There’s no shortage of books to read, which may then lead to the question of how to stick to your budget? Naturally, there’s nothing wrong with paying more / full price for books, and there are different cases where you’d want to do so. But in the event that bargains (or even hard-to-find titles) are on your mind, these 6 tips came to mind.
I note that while this list is about print books (my preferred reading method), I trust that many of these also have free and/or affordable ebook options.
How right you are, Mr. Darcy 🙂
In order of most affordable (no cost to low cost):
1. Public libraries
Unsurprisingly, an automatic fulfilling way to access print books for free are libraries. Naturally, what’s required is a visit to the location and a membership card, and you’re good to go. With technology increasingly impacting our lives, we may not think of libraries as much as we did in the past, but they remain an amazing resource that should not be forgotten and/or underestimated.
As with any situation, there are factors to consider if this is the right option, such as location, inventory, and borrowing protocols. While borrowing time limits can be intimidating, they can also motivate you to meet your goals (and as I recently heard inspirational figure Brendon Burchard say, studies show that few things push people as much as deadlines!). In any case, libraries seem the surest way of accessing desired titles for free, at least at some point.
^Haha! The man is just amazing 🙂
2. Your network
Another option might be to borrow from friends, coworkers, relatives, etc. especially in the case where they’re recommending a title they happen to own. How feasible that is also all depends on how often you see them, how quickly they need it back, etc.
3. Goodreads giveaways
If you’re a book lover, it goes without saying that you should be on Goodreads. It’s a great lit-oriented platform that has a range of activities that allow you to: create your virtual bookshelves, track what you’ve read and want to read, rate books, write book reviews, discover new books, socialize through joining groups and discussions, create an author page and host book giveaways (if you’re a writer/publisher), and enter free book giveaways.
You’re allowed to enter as many giveaways as you want, and while there’s never any guarantee you’ll win, it’s definitely a possibility. As reference, adding a book to your ‘to-read’ bookshelf will alert you when a giveaway for that book goes live. Even if this option doesn’t yield many (any?) free books, all the other perks are well worth joining the platform.
Another option, which may or may not be connected to Goodreads, is to acquire an Advanced Reader’s Copy of a certain book, aka “ARC”. These are basically pre-publication copies that are sent out to readers who are active on social media, and who intend to read the book and share that experience with their platform(s). The idea is to bring attention to the title in question in a timely manner, and probably close to its publication date for maximum marketing impact.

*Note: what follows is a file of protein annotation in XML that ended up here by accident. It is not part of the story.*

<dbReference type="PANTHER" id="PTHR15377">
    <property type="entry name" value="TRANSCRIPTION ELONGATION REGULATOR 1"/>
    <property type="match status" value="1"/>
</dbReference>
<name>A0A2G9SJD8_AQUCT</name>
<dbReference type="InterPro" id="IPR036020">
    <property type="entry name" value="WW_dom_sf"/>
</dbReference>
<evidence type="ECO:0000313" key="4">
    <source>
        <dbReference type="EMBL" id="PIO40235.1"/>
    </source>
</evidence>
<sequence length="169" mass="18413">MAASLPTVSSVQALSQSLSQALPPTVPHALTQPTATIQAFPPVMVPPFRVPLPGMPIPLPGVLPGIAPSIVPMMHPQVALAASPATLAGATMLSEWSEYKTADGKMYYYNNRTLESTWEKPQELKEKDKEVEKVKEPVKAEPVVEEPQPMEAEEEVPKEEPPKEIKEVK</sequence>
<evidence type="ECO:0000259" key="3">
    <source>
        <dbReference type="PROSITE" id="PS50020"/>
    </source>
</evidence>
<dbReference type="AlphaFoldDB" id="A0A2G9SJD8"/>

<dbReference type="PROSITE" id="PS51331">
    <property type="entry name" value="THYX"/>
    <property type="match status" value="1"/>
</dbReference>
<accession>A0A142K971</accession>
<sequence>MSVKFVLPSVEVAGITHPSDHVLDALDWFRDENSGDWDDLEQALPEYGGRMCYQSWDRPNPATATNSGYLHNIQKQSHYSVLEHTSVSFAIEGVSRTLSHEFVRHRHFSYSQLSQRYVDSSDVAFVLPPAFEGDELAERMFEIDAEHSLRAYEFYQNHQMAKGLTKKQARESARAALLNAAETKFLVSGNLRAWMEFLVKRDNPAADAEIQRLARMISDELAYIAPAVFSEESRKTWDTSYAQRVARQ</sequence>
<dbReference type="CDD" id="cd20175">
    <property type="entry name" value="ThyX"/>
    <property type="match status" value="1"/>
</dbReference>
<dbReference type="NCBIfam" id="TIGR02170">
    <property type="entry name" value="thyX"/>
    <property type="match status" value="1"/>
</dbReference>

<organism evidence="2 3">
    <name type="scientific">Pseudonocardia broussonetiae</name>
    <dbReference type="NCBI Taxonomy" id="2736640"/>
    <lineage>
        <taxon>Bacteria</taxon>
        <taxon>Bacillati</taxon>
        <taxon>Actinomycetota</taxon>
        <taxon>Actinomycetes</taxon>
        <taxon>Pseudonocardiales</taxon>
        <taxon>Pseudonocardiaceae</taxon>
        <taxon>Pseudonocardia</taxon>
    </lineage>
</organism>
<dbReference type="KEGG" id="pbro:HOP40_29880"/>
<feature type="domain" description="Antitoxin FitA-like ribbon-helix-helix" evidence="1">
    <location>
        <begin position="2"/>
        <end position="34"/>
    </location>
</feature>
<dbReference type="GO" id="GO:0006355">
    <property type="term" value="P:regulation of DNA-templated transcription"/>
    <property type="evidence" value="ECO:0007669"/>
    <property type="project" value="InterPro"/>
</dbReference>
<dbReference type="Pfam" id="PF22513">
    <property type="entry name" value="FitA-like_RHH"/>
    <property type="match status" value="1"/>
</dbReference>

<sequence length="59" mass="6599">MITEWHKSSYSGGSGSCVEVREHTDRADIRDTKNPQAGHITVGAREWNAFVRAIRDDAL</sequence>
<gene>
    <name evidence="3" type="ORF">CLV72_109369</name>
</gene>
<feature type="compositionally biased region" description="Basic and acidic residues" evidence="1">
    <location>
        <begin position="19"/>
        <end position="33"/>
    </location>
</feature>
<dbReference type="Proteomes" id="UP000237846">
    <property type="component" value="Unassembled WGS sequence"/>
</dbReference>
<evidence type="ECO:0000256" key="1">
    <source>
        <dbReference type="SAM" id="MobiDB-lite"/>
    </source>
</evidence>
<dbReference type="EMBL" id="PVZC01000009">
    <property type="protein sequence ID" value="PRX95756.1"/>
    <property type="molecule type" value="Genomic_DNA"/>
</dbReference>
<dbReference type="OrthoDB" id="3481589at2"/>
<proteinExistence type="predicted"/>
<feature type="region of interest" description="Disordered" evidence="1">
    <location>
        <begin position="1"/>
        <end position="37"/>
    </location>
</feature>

Publishing houses may have different protocols for requesting ARCs, so you’d want to look these up individually. With that said, a good place to start might be reviewing these tips by All Things Urban Fantasy:
Part 1 – ARC Resources
Part 2 – Requesting ARCs
Part 3 – ARC Protocol
5. Local bookstores, low cost bookstores & used books
One of the top 2 ways that I love getting books is from local bookstores. In addition to supporting independent business, it can contribute to more sustainable practices through buying used books at such locations.
An amazing store I’d highly recommend checking out is Half Price Books! They have both new and used books at reduced prices, as well as Clearance sections which feature books (often brand new!) ranging from $1-$4! I cannot count the many, many hauls I’ve acquired in that way, and though it can feel mind-blowing, it’s greatly contributed to my library, and motivates me to read more. (One great reminder is that books are never a waste either; especially not when you think of all the lovely tomes you’d want to pass on to your kids 😉 )
For other discounted rates, used books via Amazon is another great option. The selection is just unbeatable and also comes in quite handy when you’re looking for hard-to-find titles (which is often a factor for me).
?! bahahahaha 😀
6. College libraries
College libraries are another great resource to consider. While their selection may primarily lean on scholarly and curriculum-appropriate titles, they very often have general fiction and other books–and in several different languages too. (You may also be able to check out their inventory online to assess availability.)
This process would likely entail getting some kind of fee-based ‘Alumni membership’ that would grant borrowing privileges. This option is a great way to access many titles (and possibly hard-to-find and/or very expensive titles, as is often the case with scholarly work!), while supporting educational institutions. Based on your needs and goals, you can consider your own college and/or check out others near you.
Speaking of which: this list shows some gorgeous European-like US libraries, many of which are part of universities; yet another reason to consider checking them out!
As with anything in life, a range of factors will determine where we want to splurge and where we want to cut back. But with several book access options available, reading shouldn’t have to be expensive–especially not if reading, as opposed to book collecting, is one of your primary goals.
One of the side effects of book reading will be determining what to do with the book(s) next. As I’ve gotten older and reflected more about the kind of space I want to be in, I’ve increasingly taken to discarding titles (and other objects) that don’t resonate. In that case, several of the aforementioned options can double as ways to pass them on to other readers.
Cheers to happy reading! 😀